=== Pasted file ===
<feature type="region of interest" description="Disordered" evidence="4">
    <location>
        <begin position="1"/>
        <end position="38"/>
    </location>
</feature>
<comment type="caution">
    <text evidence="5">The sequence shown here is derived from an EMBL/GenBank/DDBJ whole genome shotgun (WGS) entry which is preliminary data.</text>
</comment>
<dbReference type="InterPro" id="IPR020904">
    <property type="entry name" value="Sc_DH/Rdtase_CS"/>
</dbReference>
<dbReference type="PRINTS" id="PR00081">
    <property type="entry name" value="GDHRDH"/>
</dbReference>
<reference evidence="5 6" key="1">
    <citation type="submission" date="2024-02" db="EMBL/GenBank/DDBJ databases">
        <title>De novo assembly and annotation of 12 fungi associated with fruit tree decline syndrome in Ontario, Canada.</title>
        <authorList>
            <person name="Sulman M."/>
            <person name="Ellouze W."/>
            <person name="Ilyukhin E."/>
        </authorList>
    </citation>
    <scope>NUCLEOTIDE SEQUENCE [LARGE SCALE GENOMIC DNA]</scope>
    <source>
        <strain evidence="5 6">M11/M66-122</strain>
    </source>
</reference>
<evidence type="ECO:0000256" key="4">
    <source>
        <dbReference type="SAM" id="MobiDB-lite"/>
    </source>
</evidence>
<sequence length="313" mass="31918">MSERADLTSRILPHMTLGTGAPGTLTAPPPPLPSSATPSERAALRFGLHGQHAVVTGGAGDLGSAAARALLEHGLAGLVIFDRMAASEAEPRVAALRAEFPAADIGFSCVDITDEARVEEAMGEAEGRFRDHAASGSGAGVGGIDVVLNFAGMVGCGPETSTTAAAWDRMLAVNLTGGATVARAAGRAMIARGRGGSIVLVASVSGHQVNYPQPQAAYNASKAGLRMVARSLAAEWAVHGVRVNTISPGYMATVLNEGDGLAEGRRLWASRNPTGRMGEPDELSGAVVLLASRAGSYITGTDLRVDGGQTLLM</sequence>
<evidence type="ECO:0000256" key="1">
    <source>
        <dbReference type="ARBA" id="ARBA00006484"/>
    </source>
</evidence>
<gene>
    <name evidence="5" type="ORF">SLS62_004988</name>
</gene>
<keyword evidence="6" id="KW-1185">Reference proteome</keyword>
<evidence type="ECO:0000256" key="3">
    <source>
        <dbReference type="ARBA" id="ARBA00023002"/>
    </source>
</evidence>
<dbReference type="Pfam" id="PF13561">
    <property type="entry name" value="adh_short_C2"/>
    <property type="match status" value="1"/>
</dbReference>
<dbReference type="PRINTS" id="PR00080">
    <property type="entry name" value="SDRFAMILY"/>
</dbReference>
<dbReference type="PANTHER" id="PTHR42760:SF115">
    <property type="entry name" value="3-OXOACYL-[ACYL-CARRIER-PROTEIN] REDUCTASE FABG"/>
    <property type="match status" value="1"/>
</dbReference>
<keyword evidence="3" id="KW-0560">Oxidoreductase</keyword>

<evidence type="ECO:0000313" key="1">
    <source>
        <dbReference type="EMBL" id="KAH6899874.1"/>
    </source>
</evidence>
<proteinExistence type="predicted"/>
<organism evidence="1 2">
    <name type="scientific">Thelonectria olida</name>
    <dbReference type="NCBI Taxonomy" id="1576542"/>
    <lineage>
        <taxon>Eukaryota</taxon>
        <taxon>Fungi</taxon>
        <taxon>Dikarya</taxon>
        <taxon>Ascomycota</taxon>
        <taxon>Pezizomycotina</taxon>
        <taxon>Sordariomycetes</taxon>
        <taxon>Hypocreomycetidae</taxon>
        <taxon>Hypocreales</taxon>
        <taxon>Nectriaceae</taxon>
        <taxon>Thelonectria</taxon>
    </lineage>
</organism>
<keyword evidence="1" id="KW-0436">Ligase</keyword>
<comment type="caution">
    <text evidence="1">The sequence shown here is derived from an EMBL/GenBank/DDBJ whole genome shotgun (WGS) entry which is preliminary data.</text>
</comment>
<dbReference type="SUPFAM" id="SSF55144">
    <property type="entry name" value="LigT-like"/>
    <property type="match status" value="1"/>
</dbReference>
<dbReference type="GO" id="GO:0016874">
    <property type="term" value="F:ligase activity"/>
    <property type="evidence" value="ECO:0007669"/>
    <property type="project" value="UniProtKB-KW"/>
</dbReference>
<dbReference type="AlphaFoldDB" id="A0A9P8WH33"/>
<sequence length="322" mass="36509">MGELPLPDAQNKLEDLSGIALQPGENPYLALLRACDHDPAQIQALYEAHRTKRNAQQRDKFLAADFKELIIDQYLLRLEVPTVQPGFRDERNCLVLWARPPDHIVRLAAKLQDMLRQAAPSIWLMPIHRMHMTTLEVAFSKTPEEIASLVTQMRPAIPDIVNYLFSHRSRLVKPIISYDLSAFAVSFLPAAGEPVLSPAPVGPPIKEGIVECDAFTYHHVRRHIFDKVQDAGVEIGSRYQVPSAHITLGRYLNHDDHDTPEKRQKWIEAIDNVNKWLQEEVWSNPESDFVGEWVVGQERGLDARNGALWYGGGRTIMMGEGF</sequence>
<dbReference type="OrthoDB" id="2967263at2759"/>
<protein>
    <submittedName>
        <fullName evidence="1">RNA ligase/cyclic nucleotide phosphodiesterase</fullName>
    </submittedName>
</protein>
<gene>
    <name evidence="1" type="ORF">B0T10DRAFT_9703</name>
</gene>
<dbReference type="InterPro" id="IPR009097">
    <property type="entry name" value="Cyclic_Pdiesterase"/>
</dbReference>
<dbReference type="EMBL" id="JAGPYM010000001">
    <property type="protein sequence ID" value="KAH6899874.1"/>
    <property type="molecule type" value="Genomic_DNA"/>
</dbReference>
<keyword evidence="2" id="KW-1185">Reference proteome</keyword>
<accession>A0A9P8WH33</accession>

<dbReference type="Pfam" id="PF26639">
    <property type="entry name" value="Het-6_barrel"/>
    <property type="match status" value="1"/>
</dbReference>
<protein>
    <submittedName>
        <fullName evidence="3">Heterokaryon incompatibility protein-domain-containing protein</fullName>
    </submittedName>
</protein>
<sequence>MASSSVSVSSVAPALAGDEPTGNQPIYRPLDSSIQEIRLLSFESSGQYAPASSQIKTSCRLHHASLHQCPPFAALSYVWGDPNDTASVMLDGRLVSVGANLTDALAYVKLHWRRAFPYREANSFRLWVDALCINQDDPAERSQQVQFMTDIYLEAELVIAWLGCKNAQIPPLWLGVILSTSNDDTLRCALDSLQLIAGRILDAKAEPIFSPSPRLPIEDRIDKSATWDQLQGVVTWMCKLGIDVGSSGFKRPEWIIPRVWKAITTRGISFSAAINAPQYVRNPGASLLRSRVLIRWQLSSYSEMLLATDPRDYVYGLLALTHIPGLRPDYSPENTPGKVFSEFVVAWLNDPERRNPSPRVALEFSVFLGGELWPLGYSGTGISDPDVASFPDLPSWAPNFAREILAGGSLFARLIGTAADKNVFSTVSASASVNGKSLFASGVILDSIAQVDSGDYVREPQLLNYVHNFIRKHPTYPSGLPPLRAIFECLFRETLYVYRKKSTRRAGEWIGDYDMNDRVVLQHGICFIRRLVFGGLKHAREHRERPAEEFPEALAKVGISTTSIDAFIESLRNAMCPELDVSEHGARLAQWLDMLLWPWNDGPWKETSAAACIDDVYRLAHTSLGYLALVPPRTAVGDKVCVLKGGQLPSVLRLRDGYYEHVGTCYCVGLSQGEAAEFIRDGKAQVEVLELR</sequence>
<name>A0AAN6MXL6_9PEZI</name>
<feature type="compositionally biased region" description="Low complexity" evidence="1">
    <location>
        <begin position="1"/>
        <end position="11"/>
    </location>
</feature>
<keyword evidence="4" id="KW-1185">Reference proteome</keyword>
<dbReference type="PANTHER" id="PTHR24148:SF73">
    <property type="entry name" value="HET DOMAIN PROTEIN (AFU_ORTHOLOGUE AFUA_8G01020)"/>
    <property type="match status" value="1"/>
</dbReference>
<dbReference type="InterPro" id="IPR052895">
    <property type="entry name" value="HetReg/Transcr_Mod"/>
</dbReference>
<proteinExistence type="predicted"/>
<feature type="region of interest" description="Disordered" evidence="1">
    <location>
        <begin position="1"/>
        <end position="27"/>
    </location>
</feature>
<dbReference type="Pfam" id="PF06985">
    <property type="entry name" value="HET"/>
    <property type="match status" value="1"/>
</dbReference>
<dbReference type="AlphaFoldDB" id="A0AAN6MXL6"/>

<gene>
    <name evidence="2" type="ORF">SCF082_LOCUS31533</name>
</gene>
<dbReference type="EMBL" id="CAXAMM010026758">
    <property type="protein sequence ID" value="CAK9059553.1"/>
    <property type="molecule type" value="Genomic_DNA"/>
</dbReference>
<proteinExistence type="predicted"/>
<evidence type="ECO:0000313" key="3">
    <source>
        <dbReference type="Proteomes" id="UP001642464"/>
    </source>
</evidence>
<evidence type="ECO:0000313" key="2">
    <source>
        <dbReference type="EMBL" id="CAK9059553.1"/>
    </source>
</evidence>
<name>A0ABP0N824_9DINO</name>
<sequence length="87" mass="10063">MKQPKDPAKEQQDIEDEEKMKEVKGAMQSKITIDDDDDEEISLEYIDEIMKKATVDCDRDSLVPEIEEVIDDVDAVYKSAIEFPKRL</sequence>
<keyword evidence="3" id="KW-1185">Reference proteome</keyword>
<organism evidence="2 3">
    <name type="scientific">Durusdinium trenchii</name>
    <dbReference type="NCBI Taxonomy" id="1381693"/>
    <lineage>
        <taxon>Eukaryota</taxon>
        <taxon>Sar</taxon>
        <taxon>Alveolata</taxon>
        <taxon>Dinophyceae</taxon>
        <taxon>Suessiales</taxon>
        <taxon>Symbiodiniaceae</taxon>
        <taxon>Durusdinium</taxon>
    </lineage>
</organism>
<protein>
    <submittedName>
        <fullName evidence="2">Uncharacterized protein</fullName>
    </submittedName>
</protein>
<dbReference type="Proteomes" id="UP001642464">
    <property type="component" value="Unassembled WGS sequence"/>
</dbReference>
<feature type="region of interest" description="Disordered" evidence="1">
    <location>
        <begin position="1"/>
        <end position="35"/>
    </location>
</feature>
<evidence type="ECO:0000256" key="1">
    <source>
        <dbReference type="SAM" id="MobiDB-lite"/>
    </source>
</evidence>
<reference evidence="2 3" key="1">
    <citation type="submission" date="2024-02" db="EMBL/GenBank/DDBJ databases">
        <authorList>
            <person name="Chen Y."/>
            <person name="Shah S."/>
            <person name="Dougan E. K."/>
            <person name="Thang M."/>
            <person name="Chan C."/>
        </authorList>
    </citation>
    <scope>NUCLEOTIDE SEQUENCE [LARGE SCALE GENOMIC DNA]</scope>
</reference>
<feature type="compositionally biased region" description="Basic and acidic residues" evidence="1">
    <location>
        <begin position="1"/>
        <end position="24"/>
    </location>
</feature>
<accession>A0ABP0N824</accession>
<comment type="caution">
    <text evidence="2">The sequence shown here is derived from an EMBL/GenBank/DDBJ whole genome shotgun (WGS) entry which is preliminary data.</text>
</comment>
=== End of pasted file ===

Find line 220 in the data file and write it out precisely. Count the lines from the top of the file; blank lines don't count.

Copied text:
    <location>